Have you ever delegated a task and the team or person you delegated the task to goes down the wrong path? This often happens when management delegates a problem-solving task but have already determined what they want the answer to that problem to be. There is a time for delegation
In Episode 2 of Lean Whiskey, Mark Graban and Jamie Flinchbaugh, longtime friends, lean thinkers, and whiskey enthusiasts, join forces to enjoy a casual conversation — mostly about lean and a little bit about whiskey. We start by thanking the listeners of Episode 1 who shared their response to hearing
Been reflecting about each of these lately, and how they relate.
But what’s Ethics got to do with anything?
We’re in a proverbial knowledge economy. The market caps of, say, Google, Facebook and Apple, dwarf that of Toyota.
Google, Facebook and Apple have comparatively little in physical capital. ‘All’ they have is intellectual capital, and in particular, human capital.
How does human capital differ, from say, physical or financial capital?
Unlike, say, a machine, or a bond, human capital can chose not to deploy. Human capital can chose to walk out the door, in fact.
“That army will win which has the same spirit,” said Sun Tsu twenty-five hundred years ago. It’s never been more true.
Yet Gallup’s latest State of the Global Workplace report tells us that only 13% of employees are engaged in their work!
Big company disease and organizational dysfunction is so deeply entrenched that we barely flinch at such data.
Imagine you’re a factory manager and your machines are operating at only 13% of capacity!
Why are people so disengaged? Gallup doesn’t say. But I suspect that disillusionment, or even disgust, at what the organization stands for, or how management behaves, is a major reason.
There’s more. Millennials (those born after 1980) will comprise 75% of the workforce by 2025. And Gallup tells us that ethical behavior in corporations is even more important to millennials than to their parents.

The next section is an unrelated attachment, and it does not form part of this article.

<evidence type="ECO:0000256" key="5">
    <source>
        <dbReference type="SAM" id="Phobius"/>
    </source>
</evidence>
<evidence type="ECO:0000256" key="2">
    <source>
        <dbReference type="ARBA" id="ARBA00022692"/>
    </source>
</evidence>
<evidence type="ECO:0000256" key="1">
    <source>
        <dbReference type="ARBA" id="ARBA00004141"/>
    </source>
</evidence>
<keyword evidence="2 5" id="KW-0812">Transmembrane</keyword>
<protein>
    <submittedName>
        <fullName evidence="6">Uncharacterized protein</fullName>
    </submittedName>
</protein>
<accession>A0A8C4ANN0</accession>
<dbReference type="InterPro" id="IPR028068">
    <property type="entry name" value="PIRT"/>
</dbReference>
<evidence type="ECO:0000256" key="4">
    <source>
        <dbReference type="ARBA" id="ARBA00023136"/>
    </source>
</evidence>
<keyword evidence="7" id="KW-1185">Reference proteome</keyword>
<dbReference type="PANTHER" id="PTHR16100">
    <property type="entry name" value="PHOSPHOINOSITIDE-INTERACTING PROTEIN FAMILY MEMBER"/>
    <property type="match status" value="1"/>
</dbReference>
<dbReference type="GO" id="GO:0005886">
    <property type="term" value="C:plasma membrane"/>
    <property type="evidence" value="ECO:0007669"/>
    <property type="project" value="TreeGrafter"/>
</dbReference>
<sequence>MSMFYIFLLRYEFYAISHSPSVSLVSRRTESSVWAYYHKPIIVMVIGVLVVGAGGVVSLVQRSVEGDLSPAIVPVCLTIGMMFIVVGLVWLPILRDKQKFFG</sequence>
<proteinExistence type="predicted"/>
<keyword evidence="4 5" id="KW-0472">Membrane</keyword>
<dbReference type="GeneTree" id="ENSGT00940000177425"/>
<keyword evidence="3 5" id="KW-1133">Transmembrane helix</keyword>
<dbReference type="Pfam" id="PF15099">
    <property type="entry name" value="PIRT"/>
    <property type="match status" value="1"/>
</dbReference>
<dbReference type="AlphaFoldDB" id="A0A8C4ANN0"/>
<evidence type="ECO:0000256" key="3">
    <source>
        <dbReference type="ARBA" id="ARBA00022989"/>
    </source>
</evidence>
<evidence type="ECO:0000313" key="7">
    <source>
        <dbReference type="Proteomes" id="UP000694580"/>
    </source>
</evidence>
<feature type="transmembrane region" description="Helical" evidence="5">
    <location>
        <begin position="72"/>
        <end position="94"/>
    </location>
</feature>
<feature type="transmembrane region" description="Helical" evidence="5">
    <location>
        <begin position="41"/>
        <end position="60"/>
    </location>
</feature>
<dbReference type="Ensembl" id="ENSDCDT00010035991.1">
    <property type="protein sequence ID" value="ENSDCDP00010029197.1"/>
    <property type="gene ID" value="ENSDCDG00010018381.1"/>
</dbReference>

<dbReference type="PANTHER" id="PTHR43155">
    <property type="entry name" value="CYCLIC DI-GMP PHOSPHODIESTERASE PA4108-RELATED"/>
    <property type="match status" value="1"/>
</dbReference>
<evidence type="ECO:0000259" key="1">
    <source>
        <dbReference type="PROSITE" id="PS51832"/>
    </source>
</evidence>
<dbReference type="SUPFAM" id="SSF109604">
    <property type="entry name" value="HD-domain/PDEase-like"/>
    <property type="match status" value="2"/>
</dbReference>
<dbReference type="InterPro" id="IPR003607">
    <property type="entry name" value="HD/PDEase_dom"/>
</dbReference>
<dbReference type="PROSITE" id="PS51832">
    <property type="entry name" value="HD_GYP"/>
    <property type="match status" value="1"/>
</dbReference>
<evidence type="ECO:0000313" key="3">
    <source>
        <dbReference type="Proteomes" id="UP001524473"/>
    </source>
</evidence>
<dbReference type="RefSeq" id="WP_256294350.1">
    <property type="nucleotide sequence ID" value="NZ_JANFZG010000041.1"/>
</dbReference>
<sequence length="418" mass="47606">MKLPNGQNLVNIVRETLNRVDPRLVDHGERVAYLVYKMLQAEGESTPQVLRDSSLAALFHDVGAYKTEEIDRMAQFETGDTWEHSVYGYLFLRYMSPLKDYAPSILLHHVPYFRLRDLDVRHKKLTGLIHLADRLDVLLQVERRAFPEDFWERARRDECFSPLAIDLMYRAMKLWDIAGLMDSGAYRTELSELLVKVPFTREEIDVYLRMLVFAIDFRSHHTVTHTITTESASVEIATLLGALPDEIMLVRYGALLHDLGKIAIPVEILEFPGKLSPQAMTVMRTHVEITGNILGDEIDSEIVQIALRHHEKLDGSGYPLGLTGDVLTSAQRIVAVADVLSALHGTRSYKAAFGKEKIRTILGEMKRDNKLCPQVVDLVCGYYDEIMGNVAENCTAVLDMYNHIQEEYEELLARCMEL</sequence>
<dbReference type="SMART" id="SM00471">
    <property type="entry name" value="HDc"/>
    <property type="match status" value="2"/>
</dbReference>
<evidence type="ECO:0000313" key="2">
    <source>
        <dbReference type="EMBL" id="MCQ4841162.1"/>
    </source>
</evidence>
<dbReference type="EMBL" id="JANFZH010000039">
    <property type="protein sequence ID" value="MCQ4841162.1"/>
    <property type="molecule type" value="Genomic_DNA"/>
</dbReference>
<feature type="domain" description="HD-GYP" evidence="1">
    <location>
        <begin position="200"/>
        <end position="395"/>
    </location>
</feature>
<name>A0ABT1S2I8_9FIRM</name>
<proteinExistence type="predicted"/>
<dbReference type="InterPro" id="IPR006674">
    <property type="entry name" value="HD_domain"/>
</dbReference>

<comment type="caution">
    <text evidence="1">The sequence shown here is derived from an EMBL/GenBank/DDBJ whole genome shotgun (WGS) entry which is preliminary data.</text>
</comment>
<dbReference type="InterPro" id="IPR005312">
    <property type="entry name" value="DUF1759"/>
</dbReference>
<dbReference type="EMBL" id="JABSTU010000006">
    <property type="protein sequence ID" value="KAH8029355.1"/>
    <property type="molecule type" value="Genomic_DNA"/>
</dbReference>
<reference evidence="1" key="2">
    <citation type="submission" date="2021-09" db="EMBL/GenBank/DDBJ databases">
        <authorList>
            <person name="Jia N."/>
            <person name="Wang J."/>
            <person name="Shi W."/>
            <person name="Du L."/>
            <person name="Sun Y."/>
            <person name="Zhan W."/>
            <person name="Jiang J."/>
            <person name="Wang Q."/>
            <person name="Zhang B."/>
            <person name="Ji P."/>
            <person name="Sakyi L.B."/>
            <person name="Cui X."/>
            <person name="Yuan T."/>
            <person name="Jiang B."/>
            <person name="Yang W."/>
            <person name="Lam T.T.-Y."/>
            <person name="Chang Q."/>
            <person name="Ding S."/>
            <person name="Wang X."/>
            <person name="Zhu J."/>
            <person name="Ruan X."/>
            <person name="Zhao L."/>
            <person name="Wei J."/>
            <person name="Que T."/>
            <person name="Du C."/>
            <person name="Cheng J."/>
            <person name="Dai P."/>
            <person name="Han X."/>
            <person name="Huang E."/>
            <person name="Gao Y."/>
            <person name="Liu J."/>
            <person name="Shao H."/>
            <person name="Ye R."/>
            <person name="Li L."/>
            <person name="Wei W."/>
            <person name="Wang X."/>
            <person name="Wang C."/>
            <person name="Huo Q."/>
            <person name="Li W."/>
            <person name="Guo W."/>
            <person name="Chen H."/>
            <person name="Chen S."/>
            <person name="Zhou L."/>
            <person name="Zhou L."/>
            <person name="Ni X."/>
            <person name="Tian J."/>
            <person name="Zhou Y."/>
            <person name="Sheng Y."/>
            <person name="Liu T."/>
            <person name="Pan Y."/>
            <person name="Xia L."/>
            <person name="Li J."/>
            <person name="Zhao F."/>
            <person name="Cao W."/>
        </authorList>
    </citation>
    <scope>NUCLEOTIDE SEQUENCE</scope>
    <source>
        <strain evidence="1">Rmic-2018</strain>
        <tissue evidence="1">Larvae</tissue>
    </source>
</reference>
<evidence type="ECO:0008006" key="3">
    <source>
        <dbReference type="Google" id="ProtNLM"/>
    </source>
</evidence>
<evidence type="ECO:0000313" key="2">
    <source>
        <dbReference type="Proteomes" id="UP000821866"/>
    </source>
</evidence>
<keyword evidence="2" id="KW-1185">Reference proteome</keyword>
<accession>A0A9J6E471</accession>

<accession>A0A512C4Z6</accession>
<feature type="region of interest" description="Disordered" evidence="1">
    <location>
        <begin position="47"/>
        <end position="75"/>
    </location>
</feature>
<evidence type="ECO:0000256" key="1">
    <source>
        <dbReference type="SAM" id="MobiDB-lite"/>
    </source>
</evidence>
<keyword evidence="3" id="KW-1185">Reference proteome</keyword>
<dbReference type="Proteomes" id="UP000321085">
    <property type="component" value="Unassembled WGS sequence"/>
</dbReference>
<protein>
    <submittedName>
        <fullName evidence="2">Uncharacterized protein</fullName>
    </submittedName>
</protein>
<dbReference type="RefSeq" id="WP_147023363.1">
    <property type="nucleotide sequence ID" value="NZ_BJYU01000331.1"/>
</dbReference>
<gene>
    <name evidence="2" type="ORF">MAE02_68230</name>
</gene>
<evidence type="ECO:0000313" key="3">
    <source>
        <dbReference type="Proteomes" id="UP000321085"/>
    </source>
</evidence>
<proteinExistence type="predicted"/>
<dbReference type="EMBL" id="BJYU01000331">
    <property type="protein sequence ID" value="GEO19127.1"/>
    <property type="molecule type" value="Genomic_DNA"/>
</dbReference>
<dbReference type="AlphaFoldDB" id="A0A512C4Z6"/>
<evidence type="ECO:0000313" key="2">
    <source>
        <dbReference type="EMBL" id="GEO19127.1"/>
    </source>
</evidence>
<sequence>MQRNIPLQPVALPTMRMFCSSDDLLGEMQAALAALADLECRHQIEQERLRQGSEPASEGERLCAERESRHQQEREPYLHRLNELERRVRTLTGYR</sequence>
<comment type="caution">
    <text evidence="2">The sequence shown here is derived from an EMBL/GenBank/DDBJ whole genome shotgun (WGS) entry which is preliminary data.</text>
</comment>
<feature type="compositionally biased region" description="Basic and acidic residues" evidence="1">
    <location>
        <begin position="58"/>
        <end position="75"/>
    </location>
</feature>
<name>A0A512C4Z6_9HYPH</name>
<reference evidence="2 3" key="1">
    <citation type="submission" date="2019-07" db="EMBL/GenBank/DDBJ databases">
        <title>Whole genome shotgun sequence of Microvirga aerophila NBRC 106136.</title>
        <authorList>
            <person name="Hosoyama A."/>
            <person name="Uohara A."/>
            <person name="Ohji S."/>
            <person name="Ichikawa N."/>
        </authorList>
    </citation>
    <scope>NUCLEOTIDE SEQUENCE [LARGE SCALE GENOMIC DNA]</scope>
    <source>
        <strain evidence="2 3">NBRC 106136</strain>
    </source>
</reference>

Of course Ethics matters. People will not follow swine, at least not willingly, for very long. People will certainly not commit their hearts and minds – unless they feel good about what the organization stands for.
Lean started with Kanban, and Kanban is a trust machine. There are four elements elements to Kanban: a Heijunka board reflecting takt time, the Kanban cards, a shop stock, and component Kanbans. You might have come across the short animations […]
I really enjoy connecting with the JFlinch community through my blog and through my social media channels. On occasion, my schedule allows me to provide a live lean learning experience. On June 5th I’ll be speaking at an Iowa Lean Consortium / Ciras event in Des Moines, Iowa. If you live
Lean thinking is moving out of the factory -- downstream into sales, logistics and order fulfillment, and upstream into finance, marketing and New Product Development (NPD).
We're often asked, how do you apply the fundamentals in these areas?
For example, how might you apply visual management in NPD?
A good first step is to decide, What do we need to know to run our business?
Here are typical answers:
a) What's the project loading at each point (P0, P1, P2) in our development pipeline?
b) What are min/max levels and our status at each point?
c) What are the biggest obstacles in each project?
d) Do we have countermeasure plans? What's their status?
e) What are broader system issues? Do we have countermeasure plans? Status?
Now we're ready to engage our teams in developing visual tools that will make the invisible, visible.
In our consulting work we've used funnels, race tracks, football fields, as well as, team boards and the like.
Visual management is also invaluable in NPD physical plants (e.g. Test Labs), and is similar to what you might find in a factory.
a) What's this week's work?
b) Are we ahead or behind?
c) What are our biggest obstacles? Countermeasure plans & status?
d) How versatile are our people?
e) What's the loading on our machines? Constraints?
The key, again, is to make the invisible, visible.
For more on Lean thinking outside the factory, please check out The Remedy.
He believes there is a simple reason -- achieving engagement is all about management and the many changes that must be made, and that raises the crucial question: Is management both willing and able to recognize, accept, and execute the needed paradigm shifts? The stark reality is that the changes that must first occur are in the thoughts, beliefs, and actions of the management team. This book gives you a path to follow that may achieve just that. And the remaining question for the senior management is: What are you prepared to do?